Startup Of The Week

Startup Of The Week: Xometry

Xometry, a U.S.-based marketplace for on-demand manufacturing of custom parts,is making a big push into Europe with an offering that includes 3D printing. The company, which counts BMW, Bosch, Dell Technologies, and General Electric among its customers, announced this week that it has acquired Shift, a German startup which claims to have built the largest on-demand manufacturing network in Europe. Shift is now operating as Xometry Europe and will continue to be headquartered in Munich, says Shift co-founder Dmitry Kafidov.

Xometry has developed a machine learning-driven intelligent sourcing platform that connects big companies with relevant machine shops. Customers, which include companies in the automotive, aerospace, industrial , consumer products, energy and robotics sectors, upload 3D computer aided design files to Xometry’s site, answer a few questions online, choose from a range of materials and printing options and the system generates a price for them. “All of this happens in seconds,” says Xometry CEO Randy Altschuler. The company is able to offer “an e-commerce like experience” to its customers, shaving hours or even weeks from the time it takes to price and order because its machine learning technology analyzes the millions of parts its processes to calculate the right pricing, he says. “Every time we handle a new order we gather more data points and the more we do the smarter the algorithm,” says Altschuler.

Xometry’s has an international network of over 4,000 partner manufacturing facilities that are able to make custom parts using CNC machining, sheet metal fabrication, injection molding, urethane casting and 3D printing.

Shift, the Munich-based company it acquired, did not offer 3D printing to its European customers. The technology is becoming more popular because 3D printing not only costs less and is greener, it makes it easier to customize and make parts that weigh less, an important factor for aerospace companies and car manufacturers. “Mass customization is a trend in manufacturing so there is a demand for more variations in smaller quantities in almost every industry, “ says Altschuler.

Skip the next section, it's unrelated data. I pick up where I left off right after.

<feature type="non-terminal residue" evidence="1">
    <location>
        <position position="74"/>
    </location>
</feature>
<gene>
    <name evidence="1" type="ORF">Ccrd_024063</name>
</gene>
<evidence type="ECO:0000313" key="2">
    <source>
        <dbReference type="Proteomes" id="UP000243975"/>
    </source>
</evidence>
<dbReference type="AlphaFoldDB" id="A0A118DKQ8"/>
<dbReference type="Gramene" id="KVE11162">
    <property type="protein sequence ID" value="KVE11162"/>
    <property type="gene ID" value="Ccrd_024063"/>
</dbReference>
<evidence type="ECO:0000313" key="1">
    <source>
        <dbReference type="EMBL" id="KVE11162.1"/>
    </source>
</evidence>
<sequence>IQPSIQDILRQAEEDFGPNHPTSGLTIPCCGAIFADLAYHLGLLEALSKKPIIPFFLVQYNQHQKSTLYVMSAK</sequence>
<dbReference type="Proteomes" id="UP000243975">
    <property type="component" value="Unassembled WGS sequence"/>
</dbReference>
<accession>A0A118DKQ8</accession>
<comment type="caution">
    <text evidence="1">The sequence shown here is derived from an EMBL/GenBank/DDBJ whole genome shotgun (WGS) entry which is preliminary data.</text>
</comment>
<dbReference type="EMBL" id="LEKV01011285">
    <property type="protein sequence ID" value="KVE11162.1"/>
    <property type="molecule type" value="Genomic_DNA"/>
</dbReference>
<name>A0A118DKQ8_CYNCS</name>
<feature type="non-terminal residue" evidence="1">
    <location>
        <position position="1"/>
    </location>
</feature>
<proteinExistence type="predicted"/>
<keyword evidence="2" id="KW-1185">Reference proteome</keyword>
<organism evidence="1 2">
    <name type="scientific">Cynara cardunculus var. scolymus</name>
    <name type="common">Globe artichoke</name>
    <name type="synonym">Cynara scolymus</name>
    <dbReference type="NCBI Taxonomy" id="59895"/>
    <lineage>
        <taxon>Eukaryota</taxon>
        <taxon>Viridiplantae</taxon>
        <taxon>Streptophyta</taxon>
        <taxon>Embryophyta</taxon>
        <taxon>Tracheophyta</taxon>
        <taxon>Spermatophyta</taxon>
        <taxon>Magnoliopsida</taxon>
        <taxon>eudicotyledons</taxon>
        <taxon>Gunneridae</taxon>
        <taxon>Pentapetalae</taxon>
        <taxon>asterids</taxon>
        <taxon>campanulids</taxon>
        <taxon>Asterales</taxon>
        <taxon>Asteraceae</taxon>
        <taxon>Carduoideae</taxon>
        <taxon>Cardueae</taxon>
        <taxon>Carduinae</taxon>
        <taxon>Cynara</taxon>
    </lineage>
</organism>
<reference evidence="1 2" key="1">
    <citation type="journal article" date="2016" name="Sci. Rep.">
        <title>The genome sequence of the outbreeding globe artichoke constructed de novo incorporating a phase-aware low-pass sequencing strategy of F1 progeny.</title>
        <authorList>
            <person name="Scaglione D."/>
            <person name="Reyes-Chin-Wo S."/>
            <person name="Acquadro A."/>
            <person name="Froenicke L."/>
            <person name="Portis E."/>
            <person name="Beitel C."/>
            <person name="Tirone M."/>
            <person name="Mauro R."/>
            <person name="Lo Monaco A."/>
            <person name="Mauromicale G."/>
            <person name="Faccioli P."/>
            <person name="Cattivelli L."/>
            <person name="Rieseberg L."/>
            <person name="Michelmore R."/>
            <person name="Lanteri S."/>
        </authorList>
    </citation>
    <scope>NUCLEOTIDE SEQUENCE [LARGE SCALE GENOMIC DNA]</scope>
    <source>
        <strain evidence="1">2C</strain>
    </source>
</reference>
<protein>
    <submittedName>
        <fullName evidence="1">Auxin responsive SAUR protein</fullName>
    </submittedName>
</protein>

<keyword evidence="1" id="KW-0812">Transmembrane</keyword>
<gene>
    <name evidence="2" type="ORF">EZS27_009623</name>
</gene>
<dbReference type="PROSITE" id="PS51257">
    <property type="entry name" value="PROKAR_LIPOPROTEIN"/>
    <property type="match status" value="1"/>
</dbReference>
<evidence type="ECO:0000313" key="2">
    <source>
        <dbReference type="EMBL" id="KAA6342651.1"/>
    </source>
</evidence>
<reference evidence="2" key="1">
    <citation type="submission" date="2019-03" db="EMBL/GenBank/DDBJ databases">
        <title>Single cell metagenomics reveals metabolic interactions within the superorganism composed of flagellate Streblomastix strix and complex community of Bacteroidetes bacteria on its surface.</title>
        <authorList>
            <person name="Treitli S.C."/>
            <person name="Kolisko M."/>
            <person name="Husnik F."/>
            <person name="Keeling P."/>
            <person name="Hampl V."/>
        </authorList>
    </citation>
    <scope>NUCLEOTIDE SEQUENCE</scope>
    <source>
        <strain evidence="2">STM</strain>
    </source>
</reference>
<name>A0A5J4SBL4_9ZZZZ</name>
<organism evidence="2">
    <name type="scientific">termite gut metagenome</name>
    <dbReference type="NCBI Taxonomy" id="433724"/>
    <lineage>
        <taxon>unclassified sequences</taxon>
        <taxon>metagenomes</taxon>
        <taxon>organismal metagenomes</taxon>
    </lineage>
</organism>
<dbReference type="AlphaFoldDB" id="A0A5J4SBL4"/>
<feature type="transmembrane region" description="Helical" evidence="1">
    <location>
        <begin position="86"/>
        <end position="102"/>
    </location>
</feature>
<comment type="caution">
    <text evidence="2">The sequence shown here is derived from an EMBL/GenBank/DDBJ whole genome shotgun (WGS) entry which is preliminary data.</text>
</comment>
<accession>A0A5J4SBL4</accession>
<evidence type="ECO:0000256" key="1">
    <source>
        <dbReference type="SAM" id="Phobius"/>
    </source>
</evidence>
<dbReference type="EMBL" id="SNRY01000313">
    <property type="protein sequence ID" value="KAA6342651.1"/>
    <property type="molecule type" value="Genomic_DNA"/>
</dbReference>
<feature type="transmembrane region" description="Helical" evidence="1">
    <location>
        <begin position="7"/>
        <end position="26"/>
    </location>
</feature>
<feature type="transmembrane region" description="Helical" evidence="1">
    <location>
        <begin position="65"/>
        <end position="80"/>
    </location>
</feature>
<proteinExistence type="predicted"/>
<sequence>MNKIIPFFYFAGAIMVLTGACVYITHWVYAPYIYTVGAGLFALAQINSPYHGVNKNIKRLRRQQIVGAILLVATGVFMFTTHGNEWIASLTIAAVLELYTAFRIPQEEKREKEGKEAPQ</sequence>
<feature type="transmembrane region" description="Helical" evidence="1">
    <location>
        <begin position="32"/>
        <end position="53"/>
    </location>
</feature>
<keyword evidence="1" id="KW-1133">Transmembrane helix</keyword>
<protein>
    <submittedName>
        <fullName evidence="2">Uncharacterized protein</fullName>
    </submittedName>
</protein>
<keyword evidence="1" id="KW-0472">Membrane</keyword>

Up until now 100% of Xometry’s business has been in the U.S. and Canada. “A lot of our customers in the U.S. are global companies who have offices or major positions in Europe, he says. “Now, with the acquisition of Shift, we can service their European divisions as well and add new European customers.”

In addition to big corporates Xometry’s customers include fast growing younger companies that don’t have an established supply chain, says Altschuler.

The company has raised $118 million to date. Its investors include Bosch, BMW, Dell, GE and Berlin-based Cherry Ventures.

About the author

Jennifer L. Schenker

Jennifer L. Schenker, an award-winning journalist, has been covering the global tech industry from Europe since 1985, working full-time, at various points in her career for the Wall Street Journal Europe, Time Magazine, International Herald Tribune, Red Herring and BusinessWeek. She is currently the editor-in-chief of The Innovator, an English-language global publication about the digital transformation of business. Jennifer was voted one of the 50 most inspiring women in technology in Europe in 2015 and 2016 and was named by Forbes Magazine in 2018 as one of the 30 women leaders disrupting tech in France. She has been a World Economic Forum Tech Pioneers judge for 20 years. She lives in Paris and has dual U.S. and French citizenship.